Collider 3: We encourage you to interact with her.

This was the last statement audience members heard from Bob Huff, art director of the Myer’s School of Art as he introduced Dianna Garcia-Snyder’s Shin’m Interactive dance performance on Tuesday night.

The crowd stood in the upper atrium of Folk Hall, nervous and not knowing what to expect. She entered, dressed in a suit of black spandex with a black cylindrical hat, fin-like forms on her hands and subtle black designs drawn on her face.


This was the last statement audience members heard from Bob Huff, art director of the Myer’s School of Art as he introduced Dianna Garcia-Snyder’s Shin’m Interactive dance performance on Tuesday night.

The crowd stood in the upper atrium of Folk Hall, nervous and not knowing what to expect. She entered, dressed in a suit of black spandex with a black cylindrical hat, fin-like forms on her hands and subtle black designs drawn on her face.

The dance began with Dianna crouched in a metal sculpture made by student Joe Bartram. She rose from the sculpture and began to slowly move toward the audience. Faculty member Donna Webb was one of the first to interact with her, with a light nudge. She moved like water through the air, very naturally, and her movements were picked up by the pieces of her costume, which in turn made bubbly, water-like noises. She fell gracefully on a student, who was bewildered, and bent over as if being dipped.

Soon, the audience began to move her more, pushing her with slight touches and gestures and learning how she reacted to different touches. When pushed down, she bounced like a ball. A student ran a finger up her spine and she shivered happily. Some audience members tried to twirl or dip her as they would a regular dance partner. Others simply pushed her from one end of the crowd to another, like playing catch with a human form.

She fell very suddenly on the ground and rolled all the way down the walkway between the upper and lower atria, then lay collapsed on the floor. The crowd nervously chased after her. Students and faculty worked together to bring her back up and into the dance.

It was fortunate that Bartram’s installation pieces were on display, as she used his large installation pieces to dance around and interact with. It seemed that everything around her, whether it was people, art or walls, elicited some sort of organic response from her that she incorporated into the dance.

The real magic happened when she entered the Emily Davis gallery. The crowd huddled into the space and everybody was on tiptoes trying to see Dianna over the shoulders of those in front of them.

She moved to the last piece in the gallery, the interactive Formica, by Philomène Longpré’s. This piece works with visitors of its space with emotional, sensory and physical responses. Dianna seemed to communicate with the piece like a frightened animal, as if trying to fight the sounds. Her facial expressions were phenomenal; they showed surprise, astonishment, fear and pleasure with each different person or piece of artwork that she danced with. It was apparent at this point in the dance that she was no longer interacting with the crowd so heavily; she now had the interactive New Media art to respond to and inspire her dance.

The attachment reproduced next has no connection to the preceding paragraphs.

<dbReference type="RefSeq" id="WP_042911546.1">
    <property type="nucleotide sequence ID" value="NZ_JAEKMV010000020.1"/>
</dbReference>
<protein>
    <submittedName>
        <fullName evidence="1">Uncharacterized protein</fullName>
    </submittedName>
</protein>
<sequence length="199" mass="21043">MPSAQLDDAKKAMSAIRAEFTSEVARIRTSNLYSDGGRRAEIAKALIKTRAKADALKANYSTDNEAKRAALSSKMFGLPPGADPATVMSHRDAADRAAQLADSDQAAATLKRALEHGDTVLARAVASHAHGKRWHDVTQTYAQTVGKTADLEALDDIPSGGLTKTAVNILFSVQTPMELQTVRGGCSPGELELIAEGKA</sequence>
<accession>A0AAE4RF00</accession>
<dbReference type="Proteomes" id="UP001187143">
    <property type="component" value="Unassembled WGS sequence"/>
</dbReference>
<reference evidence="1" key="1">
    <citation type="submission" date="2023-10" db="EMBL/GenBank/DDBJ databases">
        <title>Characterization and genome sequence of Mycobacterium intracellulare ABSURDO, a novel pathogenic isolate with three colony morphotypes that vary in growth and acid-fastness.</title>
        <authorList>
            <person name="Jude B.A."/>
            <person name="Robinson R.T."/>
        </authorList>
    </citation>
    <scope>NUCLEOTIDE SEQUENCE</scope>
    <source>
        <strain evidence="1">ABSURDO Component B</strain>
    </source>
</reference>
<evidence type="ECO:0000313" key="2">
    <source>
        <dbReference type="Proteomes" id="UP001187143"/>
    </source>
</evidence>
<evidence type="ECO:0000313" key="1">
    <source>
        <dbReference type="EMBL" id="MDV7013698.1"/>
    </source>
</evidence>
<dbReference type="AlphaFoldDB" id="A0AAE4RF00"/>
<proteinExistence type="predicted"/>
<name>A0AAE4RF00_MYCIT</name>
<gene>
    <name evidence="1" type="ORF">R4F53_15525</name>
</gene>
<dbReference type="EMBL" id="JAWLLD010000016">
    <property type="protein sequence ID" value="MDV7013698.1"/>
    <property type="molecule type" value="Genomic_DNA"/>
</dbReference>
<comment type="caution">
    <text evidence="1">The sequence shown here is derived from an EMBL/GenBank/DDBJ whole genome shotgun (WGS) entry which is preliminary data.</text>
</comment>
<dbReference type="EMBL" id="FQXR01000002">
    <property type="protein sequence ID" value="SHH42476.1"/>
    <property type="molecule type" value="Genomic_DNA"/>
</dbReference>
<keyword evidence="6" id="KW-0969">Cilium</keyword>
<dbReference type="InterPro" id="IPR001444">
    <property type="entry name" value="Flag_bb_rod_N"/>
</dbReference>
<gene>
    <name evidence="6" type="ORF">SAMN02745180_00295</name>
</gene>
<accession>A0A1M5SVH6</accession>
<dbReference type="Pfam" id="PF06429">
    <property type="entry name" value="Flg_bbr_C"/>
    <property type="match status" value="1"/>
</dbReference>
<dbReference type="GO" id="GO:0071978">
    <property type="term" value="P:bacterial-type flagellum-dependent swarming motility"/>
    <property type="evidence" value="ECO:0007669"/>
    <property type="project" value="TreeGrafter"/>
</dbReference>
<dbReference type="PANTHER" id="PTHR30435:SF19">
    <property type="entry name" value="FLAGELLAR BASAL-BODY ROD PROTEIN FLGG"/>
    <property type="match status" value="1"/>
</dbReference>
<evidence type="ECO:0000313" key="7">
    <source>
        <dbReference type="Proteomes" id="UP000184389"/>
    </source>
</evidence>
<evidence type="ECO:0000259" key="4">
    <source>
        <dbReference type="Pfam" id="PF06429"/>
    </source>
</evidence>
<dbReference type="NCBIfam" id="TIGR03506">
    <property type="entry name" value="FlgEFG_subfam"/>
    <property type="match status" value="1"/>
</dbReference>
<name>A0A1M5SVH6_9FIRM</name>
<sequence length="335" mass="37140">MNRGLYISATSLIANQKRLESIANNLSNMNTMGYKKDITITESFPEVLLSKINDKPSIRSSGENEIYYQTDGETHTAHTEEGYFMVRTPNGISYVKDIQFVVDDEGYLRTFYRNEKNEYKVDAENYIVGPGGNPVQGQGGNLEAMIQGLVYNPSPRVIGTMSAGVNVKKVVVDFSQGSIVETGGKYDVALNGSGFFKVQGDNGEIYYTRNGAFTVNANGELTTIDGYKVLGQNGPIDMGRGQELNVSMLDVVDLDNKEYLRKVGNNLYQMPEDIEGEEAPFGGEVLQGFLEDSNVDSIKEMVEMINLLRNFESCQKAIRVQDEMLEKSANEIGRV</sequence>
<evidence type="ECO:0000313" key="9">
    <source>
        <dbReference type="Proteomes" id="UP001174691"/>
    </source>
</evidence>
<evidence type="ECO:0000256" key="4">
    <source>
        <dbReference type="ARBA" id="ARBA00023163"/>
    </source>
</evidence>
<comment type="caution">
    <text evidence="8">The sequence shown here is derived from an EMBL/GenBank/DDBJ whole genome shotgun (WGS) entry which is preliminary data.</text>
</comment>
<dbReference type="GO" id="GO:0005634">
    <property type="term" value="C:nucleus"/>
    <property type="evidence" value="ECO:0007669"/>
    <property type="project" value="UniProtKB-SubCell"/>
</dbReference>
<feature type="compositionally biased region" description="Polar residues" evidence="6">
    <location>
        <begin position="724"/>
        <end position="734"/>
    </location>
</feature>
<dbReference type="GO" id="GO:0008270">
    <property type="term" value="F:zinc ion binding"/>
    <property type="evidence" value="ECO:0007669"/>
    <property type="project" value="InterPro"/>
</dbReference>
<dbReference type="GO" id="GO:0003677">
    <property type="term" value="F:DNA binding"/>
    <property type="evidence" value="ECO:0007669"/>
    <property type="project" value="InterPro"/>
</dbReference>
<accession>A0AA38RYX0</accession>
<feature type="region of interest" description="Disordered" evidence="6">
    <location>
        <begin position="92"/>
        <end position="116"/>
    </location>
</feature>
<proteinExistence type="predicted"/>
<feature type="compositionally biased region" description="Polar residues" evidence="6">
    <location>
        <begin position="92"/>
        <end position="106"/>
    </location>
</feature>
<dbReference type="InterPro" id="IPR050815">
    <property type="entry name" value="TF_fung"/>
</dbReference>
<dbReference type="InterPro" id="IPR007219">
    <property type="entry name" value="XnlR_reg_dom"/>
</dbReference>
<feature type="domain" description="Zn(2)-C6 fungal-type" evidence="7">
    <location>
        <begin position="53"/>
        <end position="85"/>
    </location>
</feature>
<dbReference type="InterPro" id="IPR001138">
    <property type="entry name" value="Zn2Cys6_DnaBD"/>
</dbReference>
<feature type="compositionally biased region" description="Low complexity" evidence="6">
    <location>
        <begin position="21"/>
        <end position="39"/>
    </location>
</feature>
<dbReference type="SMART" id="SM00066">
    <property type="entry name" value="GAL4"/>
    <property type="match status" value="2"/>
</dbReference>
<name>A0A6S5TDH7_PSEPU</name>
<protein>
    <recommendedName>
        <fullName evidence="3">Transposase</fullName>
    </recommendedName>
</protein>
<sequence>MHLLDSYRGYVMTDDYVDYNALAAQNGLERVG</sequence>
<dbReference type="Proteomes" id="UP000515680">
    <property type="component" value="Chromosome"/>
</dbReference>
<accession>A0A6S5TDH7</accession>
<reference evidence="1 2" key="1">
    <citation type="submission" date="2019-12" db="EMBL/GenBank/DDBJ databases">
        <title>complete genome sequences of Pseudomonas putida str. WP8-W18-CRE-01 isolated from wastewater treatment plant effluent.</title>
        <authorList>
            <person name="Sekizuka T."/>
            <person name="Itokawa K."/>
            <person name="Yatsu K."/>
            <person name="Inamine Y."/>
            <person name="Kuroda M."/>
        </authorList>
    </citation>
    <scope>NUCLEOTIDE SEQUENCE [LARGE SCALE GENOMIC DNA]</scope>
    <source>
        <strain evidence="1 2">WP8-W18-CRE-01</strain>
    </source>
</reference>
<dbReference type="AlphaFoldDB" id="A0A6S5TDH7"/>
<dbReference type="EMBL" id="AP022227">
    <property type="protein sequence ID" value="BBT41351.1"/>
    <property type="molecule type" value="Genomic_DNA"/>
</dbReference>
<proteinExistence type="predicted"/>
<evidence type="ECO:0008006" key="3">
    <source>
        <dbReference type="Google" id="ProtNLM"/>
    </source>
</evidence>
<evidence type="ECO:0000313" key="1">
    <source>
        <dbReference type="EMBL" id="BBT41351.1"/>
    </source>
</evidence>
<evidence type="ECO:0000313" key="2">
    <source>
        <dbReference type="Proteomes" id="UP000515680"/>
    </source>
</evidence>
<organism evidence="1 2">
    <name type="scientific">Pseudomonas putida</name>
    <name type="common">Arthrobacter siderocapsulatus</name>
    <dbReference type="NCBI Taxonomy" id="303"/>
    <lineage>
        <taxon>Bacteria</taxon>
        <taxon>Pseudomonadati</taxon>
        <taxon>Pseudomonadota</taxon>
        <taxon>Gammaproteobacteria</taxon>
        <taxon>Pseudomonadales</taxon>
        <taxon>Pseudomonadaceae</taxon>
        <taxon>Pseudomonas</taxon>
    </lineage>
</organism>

In the upper gallery, she smiled as she danced with the piece Artificial Nature. This piece involved human interaction as well, and as it picked up Dianna’s movements and projected imagery on the walls; she bounced off the walls in delight.

She then moved to the first piece in the show, Eunsu Kang’s Shin’m. This piece has a jacket that hangs from the ceiling, and when the viewer puts on the jacket, a camera on the ceiling reads the lights on the hands and responds with light and sounds on the walls and floor.

Dianna at first responded to the piece with a shy curiosity, touching the suit and trying to understand it, like a small child would. She shrieked and gasped as she discovered the lights projected on the floor, seemingly trying to pop the bubbles projected into the space.

She eventually worked her way into the suit, and very naturally inhabited the space, as if it were built specifically for the creature that she became in the dance. She smiled widely, flew out of the suit and began to tug at it, screaming and trying to pull it off of the ceiling where it was attached. As if the crescendo of the performance, the suit snapped back violently and Dianna sprang back against the wall, curled up in fear, and ran into the backroom of the gallery. The audience was left in awe of the performance.

Garcia-Snyder is a dancer and choreographer and specializes in dance inspired by the Japanese Butoh style. She works at the University of Washington, where she met Eunsu and they began their collaborative work. They work together regularly to combine new media with dance, which Garcia-Snyder likes because it puts technology and humanities together to develop a hybrid.

The Shin’m project hybridizes interactive installation and performance. This hybrid offers constant and proactive transformation of objective and subjective experiences as well as both chances of in-depth appreciation and unique interpretation. Eunsu says that the interactive new media transforms the viewer into a sort of cyborg. The cyborg treads in the realms of both the cyber and real worlds. It can breathe through any kind of medium and is in actuality a medium itself.

If the visitors to the Collider 3 exhibition did not understand new media when they first walked through the gallery, the dance explained it all. Audience members learned to interact with the dancer, whose shy excitement seemed to mimic the energy of the pieces in the gallery. They also watched Garcia-Snyder interact with the art and experiment with the different responses her dance elicited. The dance brought the audience and the new media art together in a beautiful, organic understanding that only art can express.